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Mary Smith |

We're often asked WHAT to plant and HOW MUCH to plant.  It is a common question so we thought we'd do a little "digging" to find the answers.

First, determine what you like to eat.  There's no sense in growing butternut squash (for example) if no one in your family will eat it.  Unless you plan to barter or trade that squash, try planting something different.

Common veggies include Beans Lettuce, Chard, Beets, Radish, Peppers, Tomatoes, Zucchini, Crookneck Squash, Pumpkins and Peppers.

Peas, Onions, HERBS and Eggplant shouldn't be left out.

Next, decide if you want to preserve some of the harvest by canning and/or freezing.  This would mean planting more seeds and harvesting more veggies.  But is also means less dependence on store-bought veggies.

We found a great chart at Well Fed Homestead.  This is a suggestion to feed your family for an entire year
1-4 plants per person

10-12 plants per person

Beans, Bush
10-20 plants per person

Beans, Lima
10-20 plants per person

Beans, Pole
10-20 plants per person

10-20 plants per person

5-10 plants per person

Brussels Sprouts
2-8 plants per person

3-10 plants per person

10-40 plants per person

3-5 plants per person
3-8 plants per person

12-40 plants per person

3-5 plants per person

1 plant per person, plus 2-3 extra per family

1 - 5’ row per person

10-12 plants per person

2-6 plants per person

40-80 plants per person

25-60 plants per person

5-6 plants per person

10-30 plants per person

1 plant per person

2-3 crowns per person

10-20 plants per person

Summer Squash
2-4 plants per person

Winter Squash
2 plants per person

Sweet Potatoes
5 plants per person

2-5 plants per person

From The Prepper Project,
"We may think of pumpkins and squash as nice decorations in fall – but for Indians, and the pioneers that followed them – squash meant survival. Many of the old winter squash varieties are large and can store for six months or longer. If you’ve got the climate and the space for these powerhouses, growing storable squash should be a priority. Likewise, beans are a good source of storable protein. Nab old-school shell beans and try a variety on your land. Though their yield isn’t as good as some survival plants, beans will repair your land by adding nitrogen. Crop them between other species and count the beans as an extra bonus. A particularly good plant to mix with beans and squash is the old stand-by: corn. Sweet corn isn’t what you want for survival – you want old grain varieties like Hickory King, Bloody Butcher, or Hopi Blue. Think scrappy, tough and uncorrupted by genetic modification. Grits, corn meal, polenta corn. Unlike other grains, corn is easy to harvest. Intercrop it with squash and beans in the “Three Sisters” method and you’ll get much more use of your space – plus confuse pests."

We understand that not everyone has a "farm" or vast amounts of land to grow 100% of their food.  Knowledge is power.  If your goal is to become more self-reliant and live more sustainably, now you have a food goal!

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We hope you have enjoyed yet another informative growing article here at Mary's Heirloom Seeds.  If you have additional questions please ask!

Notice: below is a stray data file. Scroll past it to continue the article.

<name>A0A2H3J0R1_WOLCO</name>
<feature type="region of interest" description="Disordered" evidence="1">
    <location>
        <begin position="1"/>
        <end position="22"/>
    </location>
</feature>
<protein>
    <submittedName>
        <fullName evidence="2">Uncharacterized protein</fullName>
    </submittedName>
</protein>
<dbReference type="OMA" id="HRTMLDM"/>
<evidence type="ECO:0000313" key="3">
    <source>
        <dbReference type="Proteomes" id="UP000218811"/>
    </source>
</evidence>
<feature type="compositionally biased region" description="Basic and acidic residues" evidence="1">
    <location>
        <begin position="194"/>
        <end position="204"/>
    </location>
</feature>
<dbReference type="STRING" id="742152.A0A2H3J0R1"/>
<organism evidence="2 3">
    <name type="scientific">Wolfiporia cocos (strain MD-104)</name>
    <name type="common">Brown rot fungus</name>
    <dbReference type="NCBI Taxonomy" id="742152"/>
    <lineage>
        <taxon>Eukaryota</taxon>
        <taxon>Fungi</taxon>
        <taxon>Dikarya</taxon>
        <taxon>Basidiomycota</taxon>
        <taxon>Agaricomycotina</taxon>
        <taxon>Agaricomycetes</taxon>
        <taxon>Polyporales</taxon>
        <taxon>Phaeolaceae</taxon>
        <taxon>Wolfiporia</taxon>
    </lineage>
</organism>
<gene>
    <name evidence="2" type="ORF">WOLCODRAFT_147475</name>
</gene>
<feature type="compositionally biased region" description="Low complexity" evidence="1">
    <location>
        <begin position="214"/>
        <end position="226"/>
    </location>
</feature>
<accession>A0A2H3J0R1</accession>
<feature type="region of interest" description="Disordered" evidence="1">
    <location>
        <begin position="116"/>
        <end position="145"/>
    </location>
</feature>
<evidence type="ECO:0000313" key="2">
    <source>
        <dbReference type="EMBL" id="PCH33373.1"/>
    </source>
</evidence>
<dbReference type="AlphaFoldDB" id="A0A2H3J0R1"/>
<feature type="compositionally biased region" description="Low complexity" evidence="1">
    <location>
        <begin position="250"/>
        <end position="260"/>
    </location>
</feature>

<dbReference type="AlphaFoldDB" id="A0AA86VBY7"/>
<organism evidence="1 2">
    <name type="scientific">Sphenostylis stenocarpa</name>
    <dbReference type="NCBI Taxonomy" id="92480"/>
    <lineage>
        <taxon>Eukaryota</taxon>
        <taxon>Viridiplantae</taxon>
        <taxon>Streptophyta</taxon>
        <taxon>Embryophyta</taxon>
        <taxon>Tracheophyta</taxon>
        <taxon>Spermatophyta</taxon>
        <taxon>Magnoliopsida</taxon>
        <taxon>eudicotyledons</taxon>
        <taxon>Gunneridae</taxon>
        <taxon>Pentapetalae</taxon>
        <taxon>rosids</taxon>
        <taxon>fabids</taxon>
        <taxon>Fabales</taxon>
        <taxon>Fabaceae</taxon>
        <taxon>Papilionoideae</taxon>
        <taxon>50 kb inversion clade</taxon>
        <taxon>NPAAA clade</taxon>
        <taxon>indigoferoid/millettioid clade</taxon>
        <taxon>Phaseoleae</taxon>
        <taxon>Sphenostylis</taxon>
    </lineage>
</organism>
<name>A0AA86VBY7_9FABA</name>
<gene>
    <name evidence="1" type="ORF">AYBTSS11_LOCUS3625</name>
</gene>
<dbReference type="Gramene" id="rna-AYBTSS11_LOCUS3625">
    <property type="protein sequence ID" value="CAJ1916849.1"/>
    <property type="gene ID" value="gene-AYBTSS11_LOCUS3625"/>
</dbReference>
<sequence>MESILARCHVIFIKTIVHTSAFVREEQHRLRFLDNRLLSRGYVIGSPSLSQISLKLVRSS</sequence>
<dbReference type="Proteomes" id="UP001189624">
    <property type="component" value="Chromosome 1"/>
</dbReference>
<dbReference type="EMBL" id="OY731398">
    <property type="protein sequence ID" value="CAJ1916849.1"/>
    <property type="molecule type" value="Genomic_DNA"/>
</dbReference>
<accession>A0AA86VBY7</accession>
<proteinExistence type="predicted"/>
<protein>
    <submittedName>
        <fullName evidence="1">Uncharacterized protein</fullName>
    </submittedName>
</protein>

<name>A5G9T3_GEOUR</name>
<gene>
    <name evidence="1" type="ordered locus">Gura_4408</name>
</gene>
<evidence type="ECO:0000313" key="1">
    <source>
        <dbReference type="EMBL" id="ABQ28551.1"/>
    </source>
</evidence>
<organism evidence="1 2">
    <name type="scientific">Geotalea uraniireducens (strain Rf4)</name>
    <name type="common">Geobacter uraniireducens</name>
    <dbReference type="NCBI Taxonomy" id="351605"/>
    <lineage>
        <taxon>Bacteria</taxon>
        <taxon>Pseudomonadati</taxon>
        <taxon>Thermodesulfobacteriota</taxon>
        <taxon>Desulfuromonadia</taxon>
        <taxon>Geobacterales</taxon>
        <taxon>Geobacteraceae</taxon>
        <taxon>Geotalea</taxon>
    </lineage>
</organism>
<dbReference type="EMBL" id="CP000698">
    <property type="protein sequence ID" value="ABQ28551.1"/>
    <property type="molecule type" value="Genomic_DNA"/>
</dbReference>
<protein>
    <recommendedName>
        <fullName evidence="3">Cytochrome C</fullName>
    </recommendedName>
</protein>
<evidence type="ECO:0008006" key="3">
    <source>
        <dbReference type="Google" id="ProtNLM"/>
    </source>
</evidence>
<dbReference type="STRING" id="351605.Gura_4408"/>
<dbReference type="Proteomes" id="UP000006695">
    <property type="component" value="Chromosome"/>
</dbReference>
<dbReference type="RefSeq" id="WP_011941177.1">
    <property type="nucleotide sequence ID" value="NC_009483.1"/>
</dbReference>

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very interesting. If only I was younger, LOL

Theresa Sutherland,

Thanks so much. This is eye opening!

Debbie Scribner,

I have much to learn about growing and preserving. I hope this site can help me learn


many thanks for all your helpful information always learning something new

Lena strumas,

How do I grow rhubarb on the South end of the Big Island. We are 1300 feet above the ocean shore. We get strong Trade Winds. The typical summer day is 78f and winter day temp is 72f but can get lower. Summer is fairly dry and the months with frequent rain are October through March. The temp can drop to as low as 60f.


Great list! I’m starting much smaller for my garden this year, but hope to get to these quantities!
Any chance you have a feed your keto family for a year list??!

Leslie Monroe,

What a great guideline list!!! Thank you. Pinning. :)

Gentle Joy Homemaker,

Thank you for posting this. I have also found the square foot method lends itself to this very well for those with a small space, especially for short term crops. Radishes and lettuces can fit in almost anywhere and can be picked within 30 to 45 day. The same with beets and spinach. Planting a square foot of each short term crop every few months works great. Each square is planted as it is harvested for the last time. In colder climates a cold frame will add at least a month on both sides of winter. It also allows for several varieties of each short term crop for added nutrition and flavors.
Butternut is an excellent keeper and I still have half a dozen from last years harvest from 2]1 hill with vines allowed to grow in the paths. Another good keeper is Tahitian Squash, which can get to 30 pounds or more. You can cut the end and cover with seran and rubber band. Cut pieces as desired. If the end is bad cut it off and continue using the rest. Pies are as good as pumpkin imho.

Robert Hill,

Thank you so much for linking up to the Homesteader’s Hop. We will be live again this Wednesday and every Wednesday!

Loved your article. :)

Floyd Family Homestead,

This is a wonderful reference! We’re only a couple of years into starting a homestead and still in the trial and error stages of how much to plant, so this is very welcomed advice. <3 #TuesdaysWithATwist

Lara @MommyKazam,

Although I can’t have an outdoor garden, it gives me pleasure to read about others’ gardens, and helps me better visualize the day I might live where I can grow more of our food again. Thank you for continuing to educate through this medium.

Kathryn Grace,

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